Foreign Oil Dependence Has Grown
"In 1973, when President Richard Nixon said, “Our independence will depend on maintaining and achieving self-sufficiency in energy,” the United States imported 34.8 percent of its oil from foreign countries. In 1979, when President Jimmy Carter said the country will “never again use more foreign oil than we did in 1977,” imports were up to 45 percent of the nation’s oil supply. Dependence on foreign oil did indeed fall during a few economically troubled years when smaller, foreign-built cars gained popularity and American manufacturers reduced the weight of their vehicles. But that began to change when oil prices dropped in the mid-1980s, and by 1990, when President George H.W. Bush talked of the need to reverse “excessive dependence on foreign oil” at the dawn of the first Persian Gulf War, the United States was importing 42.2 percent of its oil. By the time his son ran for office, sport utility vehicles ruled the roads and 52.9 percent of the nation’s petroleum came from overseas. By 2006, when President Bush declared in his State of the Union that the nation was addicted to oil, foreign countries were delivering 59.9 percent of the fix. Geology has dealt the United States a bad hand if it hopes to achieve energy independence while continuing to rely heavily on oil. America’s old fields are tapped out; U.S. oil production has been in an inexorable decline since its peak in 1971. The government has pushed for the oil industry to squeeze out more domestic supply. Federal subsidies approved by Congress in 1995 encouraged a boom in oil drilling in the deep waters of the Gulf of Mexico. And the Bush administration’s Department of the Interior streamlined the process for drilling on federal lands, nearly doubling the number of permits approved each year. Nonetheless, U.S. oil production plummeted 22 percent over the past 10 years to about the same level that the nation’s oil fields were producing in 1947."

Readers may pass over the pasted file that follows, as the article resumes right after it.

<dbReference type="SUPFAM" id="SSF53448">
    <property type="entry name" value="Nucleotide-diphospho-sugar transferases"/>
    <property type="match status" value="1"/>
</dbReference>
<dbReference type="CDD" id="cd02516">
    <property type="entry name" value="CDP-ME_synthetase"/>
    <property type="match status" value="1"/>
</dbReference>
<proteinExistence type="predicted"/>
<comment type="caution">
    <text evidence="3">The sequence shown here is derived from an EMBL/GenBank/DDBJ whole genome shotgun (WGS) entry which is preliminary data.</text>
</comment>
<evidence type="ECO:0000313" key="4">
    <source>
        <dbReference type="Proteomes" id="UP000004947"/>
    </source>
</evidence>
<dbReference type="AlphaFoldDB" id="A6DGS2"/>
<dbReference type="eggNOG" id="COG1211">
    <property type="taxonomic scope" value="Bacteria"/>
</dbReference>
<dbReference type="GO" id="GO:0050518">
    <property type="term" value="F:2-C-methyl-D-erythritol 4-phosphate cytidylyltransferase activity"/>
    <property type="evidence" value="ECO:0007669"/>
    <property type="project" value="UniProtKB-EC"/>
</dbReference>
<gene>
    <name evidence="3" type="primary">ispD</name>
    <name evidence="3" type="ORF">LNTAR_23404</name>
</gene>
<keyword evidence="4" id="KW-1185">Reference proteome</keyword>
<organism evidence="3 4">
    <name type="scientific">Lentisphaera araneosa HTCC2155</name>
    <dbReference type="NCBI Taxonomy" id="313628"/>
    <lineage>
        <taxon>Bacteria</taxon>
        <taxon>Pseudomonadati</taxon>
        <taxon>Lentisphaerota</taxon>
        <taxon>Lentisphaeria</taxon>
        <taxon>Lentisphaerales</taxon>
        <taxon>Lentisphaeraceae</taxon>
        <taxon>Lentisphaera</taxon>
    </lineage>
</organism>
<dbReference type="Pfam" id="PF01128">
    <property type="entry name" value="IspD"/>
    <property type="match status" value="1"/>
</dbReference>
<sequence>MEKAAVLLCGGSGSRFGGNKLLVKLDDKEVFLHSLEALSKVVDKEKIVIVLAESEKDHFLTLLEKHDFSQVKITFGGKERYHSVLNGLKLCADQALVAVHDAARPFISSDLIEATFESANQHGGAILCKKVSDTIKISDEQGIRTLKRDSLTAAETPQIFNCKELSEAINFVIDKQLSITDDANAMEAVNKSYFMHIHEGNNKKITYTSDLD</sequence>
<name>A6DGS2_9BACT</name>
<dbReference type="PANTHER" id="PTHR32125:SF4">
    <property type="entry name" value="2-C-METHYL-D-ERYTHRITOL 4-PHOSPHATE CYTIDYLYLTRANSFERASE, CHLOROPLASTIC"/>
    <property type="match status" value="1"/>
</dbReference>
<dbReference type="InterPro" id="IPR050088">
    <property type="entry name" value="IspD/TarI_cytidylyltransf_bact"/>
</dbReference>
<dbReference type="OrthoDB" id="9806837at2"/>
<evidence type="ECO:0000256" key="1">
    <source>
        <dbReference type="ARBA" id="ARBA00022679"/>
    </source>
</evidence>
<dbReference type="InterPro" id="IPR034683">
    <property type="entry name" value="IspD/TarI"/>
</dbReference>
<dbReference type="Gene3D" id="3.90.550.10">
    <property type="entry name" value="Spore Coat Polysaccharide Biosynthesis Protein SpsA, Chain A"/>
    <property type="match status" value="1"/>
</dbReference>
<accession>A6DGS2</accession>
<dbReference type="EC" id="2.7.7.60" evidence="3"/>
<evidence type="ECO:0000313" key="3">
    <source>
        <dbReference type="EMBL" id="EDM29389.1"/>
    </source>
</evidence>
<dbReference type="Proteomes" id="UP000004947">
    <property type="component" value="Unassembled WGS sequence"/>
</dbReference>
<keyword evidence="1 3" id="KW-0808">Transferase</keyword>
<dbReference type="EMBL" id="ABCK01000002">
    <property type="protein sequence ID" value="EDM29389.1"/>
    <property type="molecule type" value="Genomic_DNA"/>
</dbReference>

Broken Government | Failure: Foreign Oil Dependence Has Grown